On the face of it, it sounds like a great idea and a no-lose proposition. Put automation tools in the hands of your employees, and see what they can automate! I know of at least 3 models:

  1. A colleague came from the finance department of a company where everyone in that department was trained on an RPA platform; his experience was positive, the company he came from is extremely process-oriented and well known for being so.
  2. A CTO friend went a different route at his company where every single employee was given the chance to learn an RPA tool. The hope was that with a low/no-code tool it would empower employees in "unexpected ways". Not much came of that effort.
  3. Another company is using the citizen developer model only in its shared service center, and only employees with a certain skillset are allowed to participate. It seems to be working pretty well there and they are tracking the results in terms of time and dollars saved.

Google the term "citizen developer" and the RPA companies will probably turn up at the top of your search. And with good reason. The idea of having every employee in a company "own" a bot must be quite enticing. A bot on every desktop to help every employee also sounds good, but does not sound convincing in terms of delivering the hoped-for value.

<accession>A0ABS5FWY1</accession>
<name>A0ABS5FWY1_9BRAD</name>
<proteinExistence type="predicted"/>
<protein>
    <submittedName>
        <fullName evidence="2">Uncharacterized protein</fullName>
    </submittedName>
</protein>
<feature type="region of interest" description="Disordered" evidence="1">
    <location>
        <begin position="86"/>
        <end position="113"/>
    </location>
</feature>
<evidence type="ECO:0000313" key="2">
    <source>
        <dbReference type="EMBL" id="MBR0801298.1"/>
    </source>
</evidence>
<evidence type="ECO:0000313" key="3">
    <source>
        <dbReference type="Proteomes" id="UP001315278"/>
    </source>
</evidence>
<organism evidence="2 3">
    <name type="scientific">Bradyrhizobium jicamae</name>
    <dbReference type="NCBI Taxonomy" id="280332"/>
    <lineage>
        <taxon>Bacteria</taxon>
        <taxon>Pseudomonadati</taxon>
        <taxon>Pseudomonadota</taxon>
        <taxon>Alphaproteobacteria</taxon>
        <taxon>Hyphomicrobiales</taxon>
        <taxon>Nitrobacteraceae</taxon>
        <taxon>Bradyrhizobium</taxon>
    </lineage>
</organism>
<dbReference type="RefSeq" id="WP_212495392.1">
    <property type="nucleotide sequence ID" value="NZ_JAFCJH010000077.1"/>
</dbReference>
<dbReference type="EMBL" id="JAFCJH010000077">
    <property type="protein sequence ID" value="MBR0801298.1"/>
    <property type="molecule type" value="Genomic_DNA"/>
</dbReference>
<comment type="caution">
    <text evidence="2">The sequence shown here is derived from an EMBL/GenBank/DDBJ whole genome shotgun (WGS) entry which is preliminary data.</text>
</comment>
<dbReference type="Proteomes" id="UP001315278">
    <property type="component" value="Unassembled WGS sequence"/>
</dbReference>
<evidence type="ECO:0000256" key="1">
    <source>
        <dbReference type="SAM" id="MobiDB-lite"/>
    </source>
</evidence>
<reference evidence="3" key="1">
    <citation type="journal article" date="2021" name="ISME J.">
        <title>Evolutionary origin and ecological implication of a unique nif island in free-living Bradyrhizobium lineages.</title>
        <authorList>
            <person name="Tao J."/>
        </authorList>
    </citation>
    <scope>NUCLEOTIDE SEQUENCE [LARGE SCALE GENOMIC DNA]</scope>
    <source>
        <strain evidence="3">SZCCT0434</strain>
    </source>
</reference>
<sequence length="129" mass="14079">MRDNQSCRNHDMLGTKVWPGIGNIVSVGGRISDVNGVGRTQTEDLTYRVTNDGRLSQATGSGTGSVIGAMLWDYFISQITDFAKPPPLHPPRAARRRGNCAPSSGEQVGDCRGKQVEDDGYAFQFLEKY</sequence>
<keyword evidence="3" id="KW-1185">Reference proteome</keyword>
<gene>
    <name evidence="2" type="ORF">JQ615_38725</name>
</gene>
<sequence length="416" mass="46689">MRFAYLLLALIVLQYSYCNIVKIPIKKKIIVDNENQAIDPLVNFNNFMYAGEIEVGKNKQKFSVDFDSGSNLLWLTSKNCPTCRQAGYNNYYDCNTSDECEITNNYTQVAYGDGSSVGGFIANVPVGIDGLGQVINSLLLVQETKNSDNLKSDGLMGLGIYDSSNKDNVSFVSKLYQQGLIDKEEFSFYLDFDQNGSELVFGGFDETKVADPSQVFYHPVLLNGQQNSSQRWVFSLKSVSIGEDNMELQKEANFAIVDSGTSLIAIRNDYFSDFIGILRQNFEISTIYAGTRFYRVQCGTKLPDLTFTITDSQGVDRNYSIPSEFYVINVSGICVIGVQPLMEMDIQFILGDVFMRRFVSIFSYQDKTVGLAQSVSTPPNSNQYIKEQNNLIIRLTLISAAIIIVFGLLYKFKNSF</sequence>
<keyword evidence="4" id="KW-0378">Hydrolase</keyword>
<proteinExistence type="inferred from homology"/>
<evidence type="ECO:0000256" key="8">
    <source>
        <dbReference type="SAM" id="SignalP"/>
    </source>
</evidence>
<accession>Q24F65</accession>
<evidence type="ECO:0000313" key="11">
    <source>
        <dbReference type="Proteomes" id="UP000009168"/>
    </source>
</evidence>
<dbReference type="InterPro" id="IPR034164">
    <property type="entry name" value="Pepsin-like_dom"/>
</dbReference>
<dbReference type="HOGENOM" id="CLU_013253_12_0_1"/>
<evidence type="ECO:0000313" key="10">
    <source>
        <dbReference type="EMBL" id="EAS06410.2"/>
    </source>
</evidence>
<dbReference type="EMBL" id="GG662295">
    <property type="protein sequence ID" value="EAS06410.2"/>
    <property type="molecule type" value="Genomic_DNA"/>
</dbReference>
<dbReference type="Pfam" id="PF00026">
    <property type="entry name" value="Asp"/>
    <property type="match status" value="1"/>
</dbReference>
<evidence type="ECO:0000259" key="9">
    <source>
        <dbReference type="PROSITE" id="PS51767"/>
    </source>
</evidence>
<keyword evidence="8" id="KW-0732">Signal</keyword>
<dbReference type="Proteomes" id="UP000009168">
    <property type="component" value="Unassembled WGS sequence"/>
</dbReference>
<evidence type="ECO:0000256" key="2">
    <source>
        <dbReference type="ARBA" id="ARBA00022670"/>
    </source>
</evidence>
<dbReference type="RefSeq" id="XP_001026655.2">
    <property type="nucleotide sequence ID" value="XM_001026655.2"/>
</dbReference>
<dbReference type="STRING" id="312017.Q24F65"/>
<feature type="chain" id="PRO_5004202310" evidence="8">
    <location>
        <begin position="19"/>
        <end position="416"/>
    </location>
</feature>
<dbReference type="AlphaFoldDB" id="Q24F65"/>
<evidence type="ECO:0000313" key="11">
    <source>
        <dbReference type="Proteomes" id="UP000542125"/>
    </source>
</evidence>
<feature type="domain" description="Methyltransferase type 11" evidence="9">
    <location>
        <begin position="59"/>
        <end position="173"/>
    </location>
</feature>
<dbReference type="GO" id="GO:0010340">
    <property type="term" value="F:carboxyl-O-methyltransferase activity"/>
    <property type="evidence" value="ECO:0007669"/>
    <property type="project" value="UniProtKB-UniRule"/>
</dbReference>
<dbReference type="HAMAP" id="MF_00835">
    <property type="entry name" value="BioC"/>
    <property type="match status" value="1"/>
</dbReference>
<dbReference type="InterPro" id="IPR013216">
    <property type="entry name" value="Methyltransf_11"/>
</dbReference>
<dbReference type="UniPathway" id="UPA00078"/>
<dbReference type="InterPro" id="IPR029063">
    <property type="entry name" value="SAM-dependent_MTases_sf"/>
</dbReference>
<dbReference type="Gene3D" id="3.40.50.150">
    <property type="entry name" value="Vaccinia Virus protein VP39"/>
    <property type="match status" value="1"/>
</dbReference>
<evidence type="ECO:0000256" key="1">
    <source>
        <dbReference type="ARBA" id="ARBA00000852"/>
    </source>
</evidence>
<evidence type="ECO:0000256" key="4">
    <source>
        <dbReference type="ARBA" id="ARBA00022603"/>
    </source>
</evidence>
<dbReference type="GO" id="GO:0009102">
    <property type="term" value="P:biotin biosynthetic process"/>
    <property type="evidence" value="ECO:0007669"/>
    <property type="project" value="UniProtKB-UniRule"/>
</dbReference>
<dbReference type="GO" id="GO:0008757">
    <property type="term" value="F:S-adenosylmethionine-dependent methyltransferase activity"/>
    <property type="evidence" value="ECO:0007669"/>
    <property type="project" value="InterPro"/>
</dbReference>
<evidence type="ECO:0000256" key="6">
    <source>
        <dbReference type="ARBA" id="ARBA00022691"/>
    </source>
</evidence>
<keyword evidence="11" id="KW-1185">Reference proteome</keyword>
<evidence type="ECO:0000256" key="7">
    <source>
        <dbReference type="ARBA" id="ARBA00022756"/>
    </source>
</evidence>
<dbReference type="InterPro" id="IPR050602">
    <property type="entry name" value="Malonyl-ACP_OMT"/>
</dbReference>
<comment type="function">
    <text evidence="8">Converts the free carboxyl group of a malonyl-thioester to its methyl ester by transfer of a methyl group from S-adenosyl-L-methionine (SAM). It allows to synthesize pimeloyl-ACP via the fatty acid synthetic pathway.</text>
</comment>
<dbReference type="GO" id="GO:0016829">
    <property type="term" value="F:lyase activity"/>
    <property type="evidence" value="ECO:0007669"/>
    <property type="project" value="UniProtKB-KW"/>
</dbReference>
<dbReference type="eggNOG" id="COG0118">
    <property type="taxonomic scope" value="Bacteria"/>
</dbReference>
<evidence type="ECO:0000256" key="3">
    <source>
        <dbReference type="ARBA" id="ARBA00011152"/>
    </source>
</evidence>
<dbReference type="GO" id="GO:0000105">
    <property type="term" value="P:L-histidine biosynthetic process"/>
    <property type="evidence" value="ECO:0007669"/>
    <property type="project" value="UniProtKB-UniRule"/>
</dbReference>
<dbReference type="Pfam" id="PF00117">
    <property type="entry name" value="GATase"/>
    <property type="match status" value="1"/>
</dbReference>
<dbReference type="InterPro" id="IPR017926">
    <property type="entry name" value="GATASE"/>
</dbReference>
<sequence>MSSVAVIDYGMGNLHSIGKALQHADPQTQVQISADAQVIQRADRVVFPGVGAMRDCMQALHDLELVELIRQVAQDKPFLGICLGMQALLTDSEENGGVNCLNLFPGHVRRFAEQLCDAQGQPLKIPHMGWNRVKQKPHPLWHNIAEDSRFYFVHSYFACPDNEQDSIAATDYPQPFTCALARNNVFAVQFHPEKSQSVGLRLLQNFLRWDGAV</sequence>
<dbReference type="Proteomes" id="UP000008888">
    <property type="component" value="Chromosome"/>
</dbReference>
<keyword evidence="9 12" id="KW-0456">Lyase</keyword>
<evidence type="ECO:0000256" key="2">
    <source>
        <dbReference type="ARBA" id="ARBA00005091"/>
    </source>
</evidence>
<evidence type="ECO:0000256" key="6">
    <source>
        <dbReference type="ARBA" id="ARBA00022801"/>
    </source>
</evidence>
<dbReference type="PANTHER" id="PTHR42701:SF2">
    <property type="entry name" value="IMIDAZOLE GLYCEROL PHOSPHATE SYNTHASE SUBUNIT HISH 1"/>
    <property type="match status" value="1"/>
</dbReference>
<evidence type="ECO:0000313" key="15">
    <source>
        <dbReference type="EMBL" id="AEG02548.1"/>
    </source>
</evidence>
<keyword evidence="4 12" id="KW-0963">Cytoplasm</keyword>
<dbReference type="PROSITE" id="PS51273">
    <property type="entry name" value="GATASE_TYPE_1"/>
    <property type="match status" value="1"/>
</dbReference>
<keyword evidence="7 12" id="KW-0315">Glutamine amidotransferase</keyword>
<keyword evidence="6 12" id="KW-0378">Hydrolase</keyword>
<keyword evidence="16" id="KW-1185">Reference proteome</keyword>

The citizen developer model for automating work should not replace a controlled Center-of-Excellence-led model that is focused on really driving automation and changing the way work is done in a business. But if it does no harm, and it is targeted at the right people, with some thought to tracking the results, then the citizen developer model for automating work might be a good addition, as long as the expectations are reasonable (and probably low).